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2700 West Touhy Avenue | Elk Grove Village, Il. 60007 | 800-364-4844 | www.eiconnect.com

When Pratish Patel, president and CEO of Electronic Interconnect (EI), founded his printed circuit board manufacturing company in 1985, it is no accident that he chose to locate it in Elk Grove Village.

"Elk Grove Village is the perfect location for several reasons," says Patel, "including its industry-friendly climate; the support we receive from the local administration; the presence of other PCB companies; and the ease of shipments due to the closeness of O'Hare Airport, which makes us a geographically suitable center to cater to our clients over the entire United States. Also, Elk Grove Village and especially Chicago are very popular places for trade activities and trade shows. The allied industries that we come in contact with through these trade activities help us to serve our customers better."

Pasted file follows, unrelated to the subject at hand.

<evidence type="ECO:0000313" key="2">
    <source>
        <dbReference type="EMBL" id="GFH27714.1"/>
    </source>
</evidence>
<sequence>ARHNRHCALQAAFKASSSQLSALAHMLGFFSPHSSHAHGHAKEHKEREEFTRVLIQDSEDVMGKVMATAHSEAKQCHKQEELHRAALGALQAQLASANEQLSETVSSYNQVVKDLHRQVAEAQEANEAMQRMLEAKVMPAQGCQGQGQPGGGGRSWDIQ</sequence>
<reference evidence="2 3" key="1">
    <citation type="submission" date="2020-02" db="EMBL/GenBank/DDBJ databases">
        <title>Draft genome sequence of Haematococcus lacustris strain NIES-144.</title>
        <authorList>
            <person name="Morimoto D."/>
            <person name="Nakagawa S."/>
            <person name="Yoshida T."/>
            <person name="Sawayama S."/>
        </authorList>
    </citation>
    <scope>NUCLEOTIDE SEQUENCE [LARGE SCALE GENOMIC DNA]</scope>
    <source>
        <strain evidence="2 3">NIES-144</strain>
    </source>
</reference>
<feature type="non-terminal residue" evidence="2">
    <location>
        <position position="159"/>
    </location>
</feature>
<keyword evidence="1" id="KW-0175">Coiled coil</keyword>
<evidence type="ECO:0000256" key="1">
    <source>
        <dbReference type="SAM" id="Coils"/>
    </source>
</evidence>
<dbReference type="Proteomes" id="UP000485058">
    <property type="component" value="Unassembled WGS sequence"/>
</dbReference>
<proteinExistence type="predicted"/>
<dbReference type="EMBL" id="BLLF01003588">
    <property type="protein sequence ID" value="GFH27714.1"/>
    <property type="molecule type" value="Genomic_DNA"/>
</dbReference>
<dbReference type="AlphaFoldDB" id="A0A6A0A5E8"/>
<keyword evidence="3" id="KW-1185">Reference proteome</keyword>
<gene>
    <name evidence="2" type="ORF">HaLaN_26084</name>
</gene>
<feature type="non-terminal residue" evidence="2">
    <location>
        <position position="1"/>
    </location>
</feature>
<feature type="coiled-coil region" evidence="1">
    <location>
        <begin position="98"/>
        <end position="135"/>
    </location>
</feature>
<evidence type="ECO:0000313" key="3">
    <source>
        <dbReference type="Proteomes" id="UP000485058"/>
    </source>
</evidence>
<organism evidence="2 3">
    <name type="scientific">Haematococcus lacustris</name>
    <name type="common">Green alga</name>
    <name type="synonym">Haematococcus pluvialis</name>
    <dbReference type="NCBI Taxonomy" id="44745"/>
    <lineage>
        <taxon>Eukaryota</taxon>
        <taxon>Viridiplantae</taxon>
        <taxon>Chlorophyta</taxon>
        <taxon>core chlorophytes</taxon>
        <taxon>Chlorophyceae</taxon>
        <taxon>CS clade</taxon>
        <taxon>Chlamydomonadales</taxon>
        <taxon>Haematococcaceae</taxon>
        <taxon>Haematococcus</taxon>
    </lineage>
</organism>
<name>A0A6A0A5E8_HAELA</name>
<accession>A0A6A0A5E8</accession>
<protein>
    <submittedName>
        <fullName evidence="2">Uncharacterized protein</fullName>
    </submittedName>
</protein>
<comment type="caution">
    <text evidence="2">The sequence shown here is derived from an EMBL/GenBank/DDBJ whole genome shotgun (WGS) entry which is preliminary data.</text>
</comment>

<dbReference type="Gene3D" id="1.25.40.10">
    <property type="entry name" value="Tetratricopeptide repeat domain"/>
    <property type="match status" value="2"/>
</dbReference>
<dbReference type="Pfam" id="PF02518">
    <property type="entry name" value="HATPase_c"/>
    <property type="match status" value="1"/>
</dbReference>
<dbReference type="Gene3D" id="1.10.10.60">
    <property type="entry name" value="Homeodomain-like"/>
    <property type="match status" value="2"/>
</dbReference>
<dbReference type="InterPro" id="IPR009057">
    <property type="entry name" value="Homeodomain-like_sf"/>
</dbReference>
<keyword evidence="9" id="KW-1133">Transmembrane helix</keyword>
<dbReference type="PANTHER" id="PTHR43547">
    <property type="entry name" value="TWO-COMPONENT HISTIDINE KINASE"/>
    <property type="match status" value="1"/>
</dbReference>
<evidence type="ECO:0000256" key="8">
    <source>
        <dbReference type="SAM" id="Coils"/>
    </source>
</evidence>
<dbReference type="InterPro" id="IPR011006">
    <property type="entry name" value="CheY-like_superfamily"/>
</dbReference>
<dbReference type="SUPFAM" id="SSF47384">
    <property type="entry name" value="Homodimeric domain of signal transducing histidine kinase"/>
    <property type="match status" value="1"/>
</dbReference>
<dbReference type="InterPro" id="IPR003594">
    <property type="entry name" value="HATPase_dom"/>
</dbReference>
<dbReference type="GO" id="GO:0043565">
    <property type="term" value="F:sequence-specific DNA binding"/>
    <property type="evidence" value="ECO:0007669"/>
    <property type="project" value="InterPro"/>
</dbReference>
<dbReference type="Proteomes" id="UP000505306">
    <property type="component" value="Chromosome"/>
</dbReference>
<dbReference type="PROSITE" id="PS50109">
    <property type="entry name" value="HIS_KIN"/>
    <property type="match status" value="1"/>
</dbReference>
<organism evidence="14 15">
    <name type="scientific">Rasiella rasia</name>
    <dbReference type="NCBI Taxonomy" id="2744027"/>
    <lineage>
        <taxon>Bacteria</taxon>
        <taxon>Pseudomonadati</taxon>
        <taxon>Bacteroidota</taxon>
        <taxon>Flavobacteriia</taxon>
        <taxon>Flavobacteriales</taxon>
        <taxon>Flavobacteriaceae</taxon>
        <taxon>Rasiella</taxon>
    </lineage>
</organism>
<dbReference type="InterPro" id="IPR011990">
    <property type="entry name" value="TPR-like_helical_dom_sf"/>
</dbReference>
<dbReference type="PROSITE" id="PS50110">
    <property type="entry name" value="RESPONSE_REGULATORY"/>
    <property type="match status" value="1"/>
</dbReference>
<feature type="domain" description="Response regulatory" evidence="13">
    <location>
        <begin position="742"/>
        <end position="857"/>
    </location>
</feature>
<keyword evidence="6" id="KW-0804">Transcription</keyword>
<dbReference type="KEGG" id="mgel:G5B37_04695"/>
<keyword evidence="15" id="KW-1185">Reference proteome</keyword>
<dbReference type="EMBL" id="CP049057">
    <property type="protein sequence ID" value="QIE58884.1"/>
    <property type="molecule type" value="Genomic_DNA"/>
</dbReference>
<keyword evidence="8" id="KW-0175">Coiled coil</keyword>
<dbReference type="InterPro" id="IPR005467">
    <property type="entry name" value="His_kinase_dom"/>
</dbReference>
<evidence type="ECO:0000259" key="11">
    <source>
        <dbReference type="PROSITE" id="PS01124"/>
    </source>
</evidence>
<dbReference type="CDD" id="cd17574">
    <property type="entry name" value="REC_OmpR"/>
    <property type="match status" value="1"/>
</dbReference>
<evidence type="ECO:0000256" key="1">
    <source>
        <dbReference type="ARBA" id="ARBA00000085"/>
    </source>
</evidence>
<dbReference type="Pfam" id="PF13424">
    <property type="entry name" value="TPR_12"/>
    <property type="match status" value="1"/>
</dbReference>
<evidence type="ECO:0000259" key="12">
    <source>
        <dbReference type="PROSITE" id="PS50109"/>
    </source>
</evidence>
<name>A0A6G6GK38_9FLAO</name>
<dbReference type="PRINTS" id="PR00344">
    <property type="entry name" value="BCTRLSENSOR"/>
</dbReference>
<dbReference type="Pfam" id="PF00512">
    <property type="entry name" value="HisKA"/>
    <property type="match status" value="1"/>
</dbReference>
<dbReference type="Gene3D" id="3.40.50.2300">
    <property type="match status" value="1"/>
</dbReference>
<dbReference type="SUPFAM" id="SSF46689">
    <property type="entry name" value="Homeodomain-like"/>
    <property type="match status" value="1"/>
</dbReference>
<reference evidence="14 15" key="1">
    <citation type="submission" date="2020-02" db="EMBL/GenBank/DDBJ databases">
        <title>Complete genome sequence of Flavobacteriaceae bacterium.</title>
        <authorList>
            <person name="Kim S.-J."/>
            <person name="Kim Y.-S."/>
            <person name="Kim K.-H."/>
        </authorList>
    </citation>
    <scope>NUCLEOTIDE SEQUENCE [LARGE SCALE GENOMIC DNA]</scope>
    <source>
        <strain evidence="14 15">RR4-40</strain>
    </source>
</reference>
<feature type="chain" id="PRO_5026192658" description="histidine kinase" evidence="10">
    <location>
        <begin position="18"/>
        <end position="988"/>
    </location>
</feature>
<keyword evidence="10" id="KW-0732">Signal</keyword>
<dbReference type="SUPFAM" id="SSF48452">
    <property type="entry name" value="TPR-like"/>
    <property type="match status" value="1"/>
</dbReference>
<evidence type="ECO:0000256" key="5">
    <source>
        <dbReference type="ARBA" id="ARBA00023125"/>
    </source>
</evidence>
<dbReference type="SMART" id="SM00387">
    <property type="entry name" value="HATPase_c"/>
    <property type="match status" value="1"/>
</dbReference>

The choice of Elk Grove Village for his business venture builds on the advantages that Patel considers he already possesses through his residence and education in the United States. He has earned an MS in Physics and a BA in Mechanical Engineering from California Polytechnic State University, San Luis Obispo, as well as an MBA from Purdue University.

"The United States is well-known as the base of innovation," Patel says. "When you combine American innovation with the fragmented nature of the PCB industry, it opens an ideal window of opportunity.

Numerous designers and original equipment manufacturers rely on quality PCB vendors such as EI for their prototypes, and the U. S. is the center for designer and OEM firms. EI also caters to contract manufacturers of high-tech equipment, which are also found in abundance in the U.S."